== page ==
A Senate report on DHS support for state and local fusion centers savages the department's training of personnel detailed to the intelligence shops.
Highly-paid employees of the Department of Homeland Security detailed to state and local fusion centers to ensure quality local intelligence was passed on to the U.S. intelligence community suffered from a lack of training that resulted in intelligence reports described as “a bunch of crap,” according to a bipartisan Senate subcommittee investigation released Wednesday that savaged DHS’ involvement with fusion centers.
Investigators from the Permanent Subcommittee on Investigations learned that DHS officials assigned to fusion centers received no more than five days of intelligence reporting training, which resulted in some of those officials forwarding homeland intelligence reports (HIRs)--containing raw, unprocessed intelligence--to DHS’ Office of Intelligence and Analysis (I&A) that were largely full of useless information that sometimes violated civil liberties and privacy guidelines.
“‘You can barely teach people what the word [‘intelligence’] means’ in a week,” Harold “Skip” Vandover, chief of I&A’s Reporting Branch between 2009 and 2011, told subcommittee investigators. “All the problems we saw - are all linked right back to training.”
In 2007, Congress named DHS the lead federal agency tasked with integrating state and local fusion centers, often owned and operated by state police departments, into the U.S. intelligence community. The goal was to establish networks of two-lane highways for information-sharing between local police and U.S. intelligence agencies. Fusion centers and I&A became the hubs of the network, working together to determine what could and could not be shared. Today DHS recognizes 77 fusion centers nationwide, providing both staff and resources to the intelligence shops.
The personnel, known as reports officers (ROs), “were not junior officials,” notes the report. Most were GS-14s, a designation for their place on the federal government’s civil service pay scale. Their compensation during the time of the subcommittee’s investigation ranged between $80,000 to more than $100,000.
One DHS Senior Reports Officer (SRO) told the Subcommittee that training wasn’t adequate for most people. A former Army intelligence analyst, he said he received six months of intelligence training while in the Army. “Night and day” is how he described the difference between Army and DHS intelligence training. Substandard reporting was “systemic,” former Deputy Undersecretary for I&A Jim Chaparro told investigators.
Lack of training and the resulting substandard reporting of raw intelligence slowed the reporting process to a crawl. In response to frequent poor reporting, DHS had to institute a four-part review process to ensure raw intelligence was reportable. This tied a millstone around efforts to produce timely, genuine intelligence.
“[T]he new review process, when it met with a steady flow of poorly-written, sometimes inappropriate reporting, slowed I&A’s intelligence publishing by months,” the report noted.
Investigators discovered that a majority of the HIRs forwarded to I&A’s Reporting Branch in between April 2009 and April 2010 had no value, or worse.
Of the 574 unclassified draft reports investigators reviewed, 188 were cancelled and never published. Forty of those would have violated the Privacy Act if published. Of the remaining 386 unclassified HIRs that eventually were published, the subcommittee’s review “found close to 300 of them had no discernable connection to terrorists, terrorist plots, or threats.”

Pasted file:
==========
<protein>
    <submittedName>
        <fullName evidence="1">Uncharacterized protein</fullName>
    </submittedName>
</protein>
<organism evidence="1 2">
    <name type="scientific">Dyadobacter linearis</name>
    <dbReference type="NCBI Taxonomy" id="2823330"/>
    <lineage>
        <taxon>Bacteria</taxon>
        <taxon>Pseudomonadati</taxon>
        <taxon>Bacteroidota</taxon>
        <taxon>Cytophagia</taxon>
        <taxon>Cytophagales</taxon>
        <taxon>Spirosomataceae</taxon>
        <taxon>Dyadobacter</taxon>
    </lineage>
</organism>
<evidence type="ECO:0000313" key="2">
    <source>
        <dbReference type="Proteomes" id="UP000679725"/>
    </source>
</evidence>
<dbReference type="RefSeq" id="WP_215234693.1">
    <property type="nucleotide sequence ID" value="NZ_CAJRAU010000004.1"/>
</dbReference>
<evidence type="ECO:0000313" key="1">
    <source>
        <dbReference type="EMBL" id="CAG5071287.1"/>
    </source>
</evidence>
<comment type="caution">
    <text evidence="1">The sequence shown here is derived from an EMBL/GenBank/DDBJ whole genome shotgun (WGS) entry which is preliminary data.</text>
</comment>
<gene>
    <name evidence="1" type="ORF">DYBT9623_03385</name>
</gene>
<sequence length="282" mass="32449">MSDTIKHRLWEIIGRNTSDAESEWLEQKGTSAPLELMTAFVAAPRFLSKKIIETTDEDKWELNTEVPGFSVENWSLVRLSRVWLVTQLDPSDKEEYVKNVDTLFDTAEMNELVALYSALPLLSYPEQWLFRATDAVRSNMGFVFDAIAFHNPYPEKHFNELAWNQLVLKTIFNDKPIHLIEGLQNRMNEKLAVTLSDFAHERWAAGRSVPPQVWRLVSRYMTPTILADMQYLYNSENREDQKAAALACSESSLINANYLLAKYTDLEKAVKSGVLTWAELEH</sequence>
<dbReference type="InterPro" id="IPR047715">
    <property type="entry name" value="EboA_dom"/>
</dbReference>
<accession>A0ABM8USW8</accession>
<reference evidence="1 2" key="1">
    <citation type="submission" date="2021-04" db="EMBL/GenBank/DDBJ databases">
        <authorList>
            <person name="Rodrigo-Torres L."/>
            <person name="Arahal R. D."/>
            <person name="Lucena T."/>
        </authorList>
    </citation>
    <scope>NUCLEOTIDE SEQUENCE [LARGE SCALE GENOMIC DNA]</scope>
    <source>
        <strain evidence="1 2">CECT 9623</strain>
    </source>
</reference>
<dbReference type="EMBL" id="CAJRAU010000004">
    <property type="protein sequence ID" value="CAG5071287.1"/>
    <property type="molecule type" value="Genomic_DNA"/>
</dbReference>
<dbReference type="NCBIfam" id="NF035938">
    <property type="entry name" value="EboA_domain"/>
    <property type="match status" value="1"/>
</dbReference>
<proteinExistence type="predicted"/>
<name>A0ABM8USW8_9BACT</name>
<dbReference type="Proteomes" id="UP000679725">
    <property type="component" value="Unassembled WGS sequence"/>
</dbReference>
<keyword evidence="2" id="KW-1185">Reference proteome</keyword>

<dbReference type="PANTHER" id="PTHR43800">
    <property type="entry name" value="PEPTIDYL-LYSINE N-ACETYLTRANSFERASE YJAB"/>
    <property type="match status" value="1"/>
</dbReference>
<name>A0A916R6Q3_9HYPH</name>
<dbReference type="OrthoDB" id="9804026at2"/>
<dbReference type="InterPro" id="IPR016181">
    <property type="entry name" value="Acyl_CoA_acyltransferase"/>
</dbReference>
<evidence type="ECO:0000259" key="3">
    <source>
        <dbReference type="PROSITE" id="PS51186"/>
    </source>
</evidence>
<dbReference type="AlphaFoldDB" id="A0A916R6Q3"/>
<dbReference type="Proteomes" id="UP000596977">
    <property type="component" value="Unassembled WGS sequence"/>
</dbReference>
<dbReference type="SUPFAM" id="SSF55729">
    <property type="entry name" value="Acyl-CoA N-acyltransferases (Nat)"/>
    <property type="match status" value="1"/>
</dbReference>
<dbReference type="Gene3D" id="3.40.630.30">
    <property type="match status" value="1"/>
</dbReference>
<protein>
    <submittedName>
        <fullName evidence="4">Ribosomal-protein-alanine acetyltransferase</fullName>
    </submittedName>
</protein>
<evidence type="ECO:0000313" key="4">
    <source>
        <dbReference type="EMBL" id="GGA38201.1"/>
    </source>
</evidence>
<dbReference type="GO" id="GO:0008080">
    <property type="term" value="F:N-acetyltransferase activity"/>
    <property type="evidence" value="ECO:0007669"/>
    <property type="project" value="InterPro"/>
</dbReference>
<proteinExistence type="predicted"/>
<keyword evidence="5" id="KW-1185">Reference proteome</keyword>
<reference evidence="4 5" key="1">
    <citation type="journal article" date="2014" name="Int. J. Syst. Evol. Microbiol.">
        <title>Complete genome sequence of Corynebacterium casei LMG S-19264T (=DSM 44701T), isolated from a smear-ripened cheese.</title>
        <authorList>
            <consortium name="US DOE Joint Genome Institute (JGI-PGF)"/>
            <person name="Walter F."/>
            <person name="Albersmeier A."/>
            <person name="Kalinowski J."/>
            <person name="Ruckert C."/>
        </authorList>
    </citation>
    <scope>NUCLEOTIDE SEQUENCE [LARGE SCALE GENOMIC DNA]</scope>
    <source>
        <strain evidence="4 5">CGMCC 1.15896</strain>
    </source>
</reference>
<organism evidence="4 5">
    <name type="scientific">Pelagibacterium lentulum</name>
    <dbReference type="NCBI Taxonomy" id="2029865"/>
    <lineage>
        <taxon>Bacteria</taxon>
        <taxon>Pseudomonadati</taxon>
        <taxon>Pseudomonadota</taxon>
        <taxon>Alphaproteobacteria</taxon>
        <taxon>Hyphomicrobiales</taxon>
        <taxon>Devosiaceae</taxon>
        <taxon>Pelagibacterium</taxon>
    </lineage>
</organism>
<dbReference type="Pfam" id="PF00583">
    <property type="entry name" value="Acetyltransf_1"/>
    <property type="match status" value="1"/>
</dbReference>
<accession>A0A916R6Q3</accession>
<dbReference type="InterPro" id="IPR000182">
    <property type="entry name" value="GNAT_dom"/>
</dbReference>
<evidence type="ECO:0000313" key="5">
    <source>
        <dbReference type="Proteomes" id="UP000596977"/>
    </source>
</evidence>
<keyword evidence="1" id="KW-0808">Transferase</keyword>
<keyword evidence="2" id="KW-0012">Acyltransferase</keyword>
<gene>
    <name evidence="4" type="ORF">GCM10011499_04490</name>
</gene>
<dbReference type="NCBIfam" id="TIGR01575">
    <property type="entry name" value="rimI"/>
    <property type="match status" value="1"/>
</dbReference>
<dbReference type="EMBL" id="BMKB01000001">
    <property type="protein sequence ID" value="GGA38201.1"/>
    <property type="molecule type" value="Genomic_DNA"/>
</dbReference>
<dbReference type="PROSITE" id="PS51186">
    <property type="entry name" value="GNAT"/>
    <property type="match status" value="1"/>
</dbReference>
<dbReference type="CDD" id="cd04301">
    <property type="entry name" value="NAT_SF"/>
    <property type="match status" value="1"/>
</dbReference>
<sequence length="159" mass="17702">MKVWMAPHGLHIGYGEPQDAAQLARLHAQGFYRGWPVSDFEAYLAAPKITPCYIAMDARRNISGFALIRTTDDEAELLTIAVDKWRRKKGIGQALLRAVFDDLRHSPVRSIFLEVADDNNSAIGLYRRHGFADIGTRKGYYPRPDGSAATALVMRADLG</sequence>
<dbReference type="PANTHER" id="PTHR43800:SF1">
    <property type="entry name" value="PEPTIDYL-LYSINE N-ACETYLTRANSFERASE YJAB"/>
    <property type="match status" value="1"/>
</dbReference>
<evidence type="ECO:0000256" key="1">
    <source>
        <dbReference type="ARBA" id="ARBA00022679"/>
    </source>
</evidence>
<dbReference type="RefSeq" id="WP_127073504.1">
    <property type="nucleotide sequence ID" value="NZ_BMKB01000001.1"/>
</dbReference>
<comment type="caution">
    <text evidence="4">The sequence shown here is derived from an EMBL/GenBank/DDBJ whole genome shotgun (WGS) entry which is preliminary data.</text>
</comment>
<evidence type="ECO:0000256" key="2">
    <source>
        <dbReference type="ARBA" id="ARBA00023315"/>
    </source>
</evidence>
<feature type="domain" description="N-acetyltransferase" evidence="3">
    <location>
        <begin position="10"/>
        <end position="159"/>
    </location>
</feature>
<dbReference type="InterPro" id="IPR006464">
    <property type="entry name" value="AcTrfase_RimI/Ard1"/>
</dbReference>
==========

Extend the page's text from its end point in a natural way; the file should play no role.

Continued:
The remaining reports that investigators found valuable, however, took four months to publish on average, many of which were already reported via a direct connection between local and state law enforcement and the FBI, often on the same day.
One portion of the report focused intensely on the lack of accountability for DHS officials assigned to fusion centers.
Investigators traced 108 of the 188 canceled HIRs to just four reporting officials stationed at fusion centers. The reporters’ cancellation rates, however, were not used to evaluate their performance. In one case, a reporting official had 26 of his 35 draft reports canceled, almost 50 percent of them for civil liberties concerns. According to investigators, he would have received no more than 4 hours training on civil liberties and privacy issues combined during the 33-hour training course.
Nevertheless, the Subcommittee reported that “DHS officials interviewed could not identify a single official who faced significant consequences for shoddy reporting.”
Investigators also discovered that participants in the training courses were not administered tests or graded on their performance. “Trainers did not even have the option of failing a student,” the report states, even though many officials in the training had little intelligence experience before joining DHS.
And even those who did have prior intelligence experience needed more training because of the sensitive nature of reporting on people within the United States. “Privacy [protections for] U.S. person data- it is extremely difficult to get them to understand...those nuances,” Vandover told investigators.
According to the subcommittee report, I&A has suspended the five-day training class while developing a pilot enhanced training course. Yet disagreement exists over how long a reformed training course should be.
Vandover, now a subject matter expert working with DHS on the reform, believes the intelligence training course needs to be six weeks long. Undersecretary of I&A Caryn Wagner disagrees and has limited the course to three weeks. She told investigators that six weeks was too burdensome for DHS component agencies.
“I think the likelihood of components sending people to a 6-week course was pretty slim,” she said.